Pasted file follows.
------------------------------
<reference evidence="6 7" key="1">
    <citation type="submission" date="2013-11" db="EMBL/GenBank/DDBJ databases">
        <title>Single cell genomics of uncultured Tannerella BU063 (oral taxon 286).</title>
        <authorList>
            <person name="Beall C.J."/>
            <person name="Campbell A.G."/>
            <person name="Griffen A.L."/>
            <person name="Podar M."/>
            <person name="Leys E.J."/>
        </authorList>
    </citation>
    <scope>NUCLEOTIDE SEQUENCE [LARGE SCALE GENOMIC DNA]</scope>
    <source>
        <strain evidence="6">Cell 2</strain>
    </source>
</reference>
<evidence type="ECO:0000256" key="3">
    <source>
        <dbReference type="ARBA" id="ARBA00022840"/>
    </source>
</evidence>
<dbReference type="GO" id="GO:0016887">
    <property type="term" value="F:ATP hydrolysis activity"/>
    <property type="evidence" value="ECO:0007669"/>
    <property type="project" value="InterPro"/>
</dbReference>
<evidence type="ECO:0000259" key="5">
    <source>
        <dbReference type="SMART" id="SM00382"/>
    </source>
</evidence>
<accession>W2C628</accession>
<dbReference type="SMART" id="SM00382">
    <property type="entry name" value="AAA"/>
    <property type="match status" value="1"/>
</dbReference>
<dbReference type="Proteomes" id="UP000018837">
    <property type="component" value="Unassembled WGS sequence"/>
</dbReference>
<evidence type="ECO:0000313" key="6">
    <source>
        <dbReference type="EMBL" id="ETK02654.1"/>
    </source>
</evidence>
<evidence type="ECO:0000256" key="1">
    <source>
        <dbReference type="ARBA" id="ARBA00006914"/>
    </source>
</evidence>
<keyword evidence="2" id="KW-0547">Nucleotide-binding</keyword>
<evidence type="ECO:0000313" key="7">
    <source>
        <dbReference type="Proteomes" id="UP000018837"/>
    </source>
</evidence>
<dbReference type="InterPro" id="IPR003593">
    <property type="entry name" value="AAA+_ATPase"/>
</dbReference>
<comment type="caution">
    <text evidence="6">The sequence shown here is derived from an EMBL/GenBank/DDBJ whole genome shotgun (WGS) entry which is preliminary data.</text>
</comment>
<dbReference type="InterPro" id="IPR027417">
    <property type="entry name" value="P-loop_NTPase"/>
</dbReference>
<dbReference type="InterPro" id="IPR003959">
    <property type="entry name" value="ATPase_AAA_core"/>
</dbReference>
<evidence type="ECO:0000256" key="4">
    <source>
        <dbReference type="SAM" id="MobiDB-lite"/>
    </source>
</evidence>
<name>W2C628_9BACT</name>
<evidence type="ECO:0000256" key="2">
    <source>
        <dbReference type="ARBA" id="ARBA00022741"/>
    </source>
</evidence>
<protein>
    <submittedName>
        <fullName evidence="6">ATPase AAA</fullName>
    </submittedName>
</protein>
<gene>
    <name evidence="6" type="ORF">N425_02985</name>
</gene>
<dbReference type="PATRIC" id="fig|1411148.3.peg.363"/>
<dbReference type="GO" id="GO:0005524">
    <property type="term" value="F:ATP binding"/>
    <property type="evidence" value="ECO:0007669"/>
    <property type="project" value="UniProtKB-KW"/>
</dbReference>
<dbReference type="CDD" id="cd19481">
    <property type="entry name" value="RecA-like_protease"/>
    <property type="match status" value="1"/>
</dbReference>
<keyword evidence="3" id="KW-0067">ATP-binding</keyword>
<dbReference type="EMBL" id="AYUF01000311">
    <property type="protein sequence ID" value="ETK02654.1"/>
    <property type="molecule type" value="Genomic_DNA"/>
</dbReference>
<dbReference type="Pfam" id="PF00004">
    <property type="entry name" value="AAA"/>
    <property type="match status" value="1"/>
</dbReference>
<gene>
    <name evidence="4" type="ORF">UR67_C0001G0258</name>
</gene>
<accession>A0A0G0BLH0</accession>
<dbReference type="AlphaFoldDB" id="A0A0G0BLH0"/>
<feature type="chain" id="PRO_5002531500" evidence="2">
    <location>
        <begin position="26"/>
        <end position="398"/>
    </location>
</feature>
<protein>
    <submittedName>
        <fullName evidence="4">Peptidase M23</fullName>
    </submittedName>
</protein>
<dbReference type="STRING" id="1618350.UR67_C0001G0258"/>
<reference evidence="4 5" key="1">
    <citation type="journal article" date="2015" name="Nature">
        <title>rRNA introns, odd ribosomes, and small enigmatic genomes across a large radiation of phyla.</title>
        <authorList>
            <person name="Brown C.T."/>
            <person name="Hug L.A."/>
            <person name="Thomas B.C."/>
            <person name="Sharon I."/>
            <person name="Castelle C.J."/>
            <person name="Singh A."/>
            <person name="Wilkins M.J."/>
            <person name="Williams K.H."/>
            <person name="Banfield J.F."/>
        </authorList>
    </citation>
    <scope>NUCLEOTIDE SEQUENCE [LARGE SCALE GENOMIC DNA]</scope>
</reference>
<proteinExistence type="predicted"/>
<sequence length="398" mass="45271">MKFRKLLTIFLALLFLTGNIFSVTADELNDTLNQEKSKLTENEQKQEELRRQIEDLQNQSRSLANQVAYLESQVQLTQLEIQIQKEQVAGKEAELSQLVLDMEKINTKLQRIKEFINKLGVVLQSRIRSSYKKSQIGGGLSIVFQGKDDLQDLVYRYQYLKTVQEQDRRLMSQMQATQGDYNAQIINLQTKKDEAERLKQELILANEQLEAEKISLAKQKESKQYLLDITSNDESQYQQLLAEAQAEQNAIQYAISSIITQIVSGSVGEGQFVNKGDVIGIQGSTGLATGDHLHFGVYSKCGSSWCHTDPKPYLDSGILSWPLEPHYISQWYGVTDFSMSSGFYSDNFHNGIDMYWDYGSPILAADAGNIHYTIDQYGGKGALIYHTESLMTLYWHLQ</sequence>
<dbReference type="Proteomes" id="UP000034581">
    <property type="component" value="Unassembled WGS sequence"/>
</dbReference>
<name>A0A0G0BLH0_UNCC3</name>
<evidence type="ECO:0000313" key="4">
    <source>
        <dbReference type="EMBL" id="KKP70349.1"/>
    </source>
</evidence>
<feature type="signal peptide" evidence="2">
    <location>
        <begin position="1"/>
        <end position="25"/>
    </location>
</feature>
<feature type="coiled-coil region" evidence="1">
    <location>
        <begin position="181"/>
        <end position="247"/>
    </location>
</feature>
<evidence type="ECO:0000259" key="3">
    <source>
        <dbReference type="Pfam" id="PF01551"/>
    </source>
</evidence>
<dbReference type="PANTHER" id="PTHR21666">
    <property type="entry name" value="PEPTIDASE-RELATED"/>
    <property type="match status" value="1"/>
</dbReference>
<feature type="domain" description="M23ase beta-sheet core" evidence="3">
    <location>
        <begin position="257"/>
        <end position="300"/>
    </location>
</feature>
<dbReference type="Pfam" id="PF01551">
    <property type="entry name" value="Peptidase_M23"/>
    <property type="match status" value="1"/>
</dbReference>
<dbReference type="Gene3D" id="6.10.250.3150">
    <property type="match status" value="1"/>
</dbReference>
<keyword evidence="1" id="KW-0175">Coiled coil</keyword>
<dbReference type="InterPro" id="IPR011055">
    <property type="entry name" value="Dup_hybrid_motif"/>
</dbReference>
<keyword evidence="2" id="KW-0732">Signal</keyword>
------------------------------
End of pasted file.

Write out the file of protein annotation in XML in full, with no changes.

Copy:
<reference evidence="6 7" key="1">
    <citation type="submission" date="2013-11" db="EMBL/GenBank/DDBJ databases">
        <title>Single cell genomics of uncultured Tannerella BU063 (oral taxon 286).</title>
        <authorList>
            <person name="Beall C.J."/>
            <person name="Campbell A.G."/>
            <person name="Griffen A.L."/>
            <person name="Podar M."/>
            <person name="Leys E.J."/>
        </authorList>
    </citation>
    <scope>NUCLEOTIDE SEQUENCE [LARGE SCALE GENOMIC DNA]</scope>
    <source>
        <strain evidence="6">Cell 2</strain>
    </source>
</reference>
<evidence type="ECO:0000256" key="3">
    <source>
        <dbReference type="ARBA" id="ARBA00022840"/>
    </source>
</evidence>
<dbReference type="GO" id="GO:0016887">
    <property type="term" value="F:ATP hydrolysis activity"/>
    <property type="evidence" value="ECO:0007669"/>
    <property type="project" value="InterPro"/>
</dbReference>
<evidence type="ECO:0000259" key="5">
    <source>
        <dbReference type="SMART" id="SM00382"/>
    </source>
</evidence>
<accession>W2C628</accession>
<dbReference type="SMART" id="SM00382">
    <property type="entry name" value="AAA"/>
    <property type="match status" value="1"/>
</dbReference>
<dbReference type="Proteomes" id="UP000018837">
    <property type="component" value="Unassembled WGS sequence"/>
</dbReference>
<evidence type="ECO:0000313" key="6">
    <source>
        <dbReference type="EMBL" id="ETK02654.1"/>
    </source>
</evidence>
<evidence type="ECO:0000256" key="1">
    <source>
        <dbReference type="ARBA" id="ARBA00006914"/>
    </source>
</evidence>
<keyword evidence="2" id="KW-0547">Nucleotide-binding</keyword>
<evidence type="ECO:0000313" key="7">
    <source>
        <dbReference type="Proteomes" id="UP000018837"/>
    </source>
</evidence>
<dbReference type="InterPro" id="IPR003593">
    <property type="entry name" value="AAA+_ATPase"/>
</dbReference>
<comment type="caution">
    <text evidence="6">The sequence shown here is derived from an EMBL/GenBank/DDBJ whole genome shotgun (WGS) entry which is preliminary data.</text>
</comment>
<dbReference type="InterPro" id="IPR027417">
    <property type="entry name" value="P-loop_NTPase"/>
</dbReference>
<dbReference type="InterPro" id="IPR003959">
    <property type="entry name" value="ATPase_AAA_core"/>
</dbReference>
<evidence type="ECO:0000256" key="4">
    <source>
        <dbReference type="SAM" id="MobiDB-lite"/>
    </source>
</evidence>
<name>W2C628_9BACT</name>
<evidence type="ECO:0000256" key="2">
    <source>
        <dbReference type="ARBA" id="ARBA00022741"/>
    </source>
</evidence>
<protein>
    <submittedName>
        <fullName evidence="6">ATPase AAA</fullName>
    </submittedName>
</protein>
<gene>
    <name evidence="6" type="ORF">N425_02985</name>
</gene>
<dbReference type="PATRIC" id="fig|1411148.3.peg.363"/>
<dbReference type="GO" id="GO:0005524">
    <property type="term" value="F:ATP binding"/>
    <property type="evidence" value="ECO:0007669"/>
    <property type="project" value="UniProtKB-KW"/>
</dbReference>
<dbReference type="CDD" id="cd19481">
    <property type="entry name" value="RecA-like_protease"/>
    <property type="match status" value="1"/>
</dbReference>
<keyword evidence="3" id="KW-0067">ATP-binding</keyword>
<dbReference type="EMBL" id="AYUF01000311">
    <property type="protein sequence ID" value="ETK02654.1"/>
    <property type="molecule type" value="Genomic_DNA"/>
</dbReference>
<dbReference type="Pfam" id="PF00004">
    <property type="entry name" value="AAA"/>
    <property type="match status" value="1"/>
</dbReference>
<gene>
    <name evidence="4" type="ORF">UR67_C0001G0258</name>
</gene>
<accession>A0A0G0BLH0</accession>
<dbReference type="AlphaFoldDB" id="A0A0G0BLH0"/>
<feature type="chain" id="PRO_5002531500" evidence="2">
    <location>
        <begin position="26"/>
        <end position="398"/>
    </location>
</feature>
<protein>
    <submittedName>
        <fullName evidence="4">Peptidase M23</fullName>
    </submittedName>
</protein>
<dbReference type="STRING" id="1618350.UR67_C0001G0258"/>
<reference evidence="4 5" key="1">
    <citation type="journal article" date="2015" name="Nature">
        <title>rRNA introns, odd ribosomes, and small enigmatic genomes across a large radiation of phyla.</title>
        <authorList>
            <person name="Brown C.T."/>
            <person name="Hug L.A."/>
            <person name="Thomas B.C."/>
            <person name="Sharon I."/>
            <person name="Castelle C.J."/>
            <person name="Singh A."/>
            <person name="Wilkins M.J."/>
            <person name="Williams K.H."/>
            <person name="Banfield J.F."/>
        </authorList>
    </citation>
    <scope>NUCLEOTIDE SEQUENCE [LARGE SCALE GENOMIC DNA]</scope>
</reference>
<proteinExistence type="predicted"/>
<sequence length="398" mass="45271">MKFRKLLTIFLALLFLTGNIFSVTADELNDTLNQEKSKLTENEQKQEELRRQIEDLQNQSRSLANQVAYLESQVQLTQLEIQIQKEQVAGKEAELSQLVLDMEKINTKLQRIKEFINKLGVVLQSRIRSSYKKSQIGGGLSIVFQGKDDLQDLVYRYQYLKTVQEQDRRLMSQMQATQGDYNAQIINLQTKKDEAERLKQELILANEQLEAEKISLAKQKESKQYLLDITSNDESQYQQLLAEAQAEQNAIQYAISSIITQIVSGSVGEGQFVNKGDVIGIQGSTGLATGDHLHFGVYSKCGSSWCHTDPKPYLDSGILSWPLEPHYISQWYGVTDFSMSSGFYSDNFHNGIDMYWDYGSPILAADAGNIHYTIDQYGGKGALIYHTESLMTLYWHLQ</sequence>
<dbReference type="Proteomes" id="UP000034581">
    <property type="component" value="Unassembled WGS sequence"/>
</dbReference>
<name>A0A0G0BLH0_UNCC3</name>
<evidence type="ECO:0000313" key="4">
    <source>
        <dbReference type="EMBL" id="KKP70349.1"/>
    </source>
</evidence>
<feature type="signal peptide" evidence="2">
    <location>
        <begin position="1"/>
        <end position="25"/>
    </location>
</feature>
<feature type="coiled-coil region" evidence="1">
    <location>
        <begin position="181"/>
        <end position="247"/>
    </location>
</feature>
<evidence type="ECO:0000259" key="3">
    <source>
        <dbReference type="Pfam" id="PF01551"/>
    </source>
</evidence>
<dbReference type="PANTHER" id="PTHR21666">
    <property type="entry name" value="PEPTIDASE-RELATED"/>
    <property type="match status" value="1"/>
</dbReference>
<feature type="domain" description="M23ase beta-sheet core" evidence="3">
    <location>
        <begin position="257"/>
        <end position="300"/>
    </location>
</feature>
<dbReference type="Pfam" id="PF01551">
    <property type="entry name" value="Peptidase_M23"/>
    <property type="match status" value="1"/>
</dbReference>
<dbReference type="Gene3D" id="6.10.250.3150">
    <property type="match status" value="1"/>
</dbReference>
<keyword evidence="1" id="KW-0175">Coiled coil</keyword>
<dbReference type="InterPro" id="IPR011055">
    <property type="entry name" value="Dup_hybrid_motif"/>
</dbReference>
<keyword evidence="2" id="KW-0732">Signal</keyword>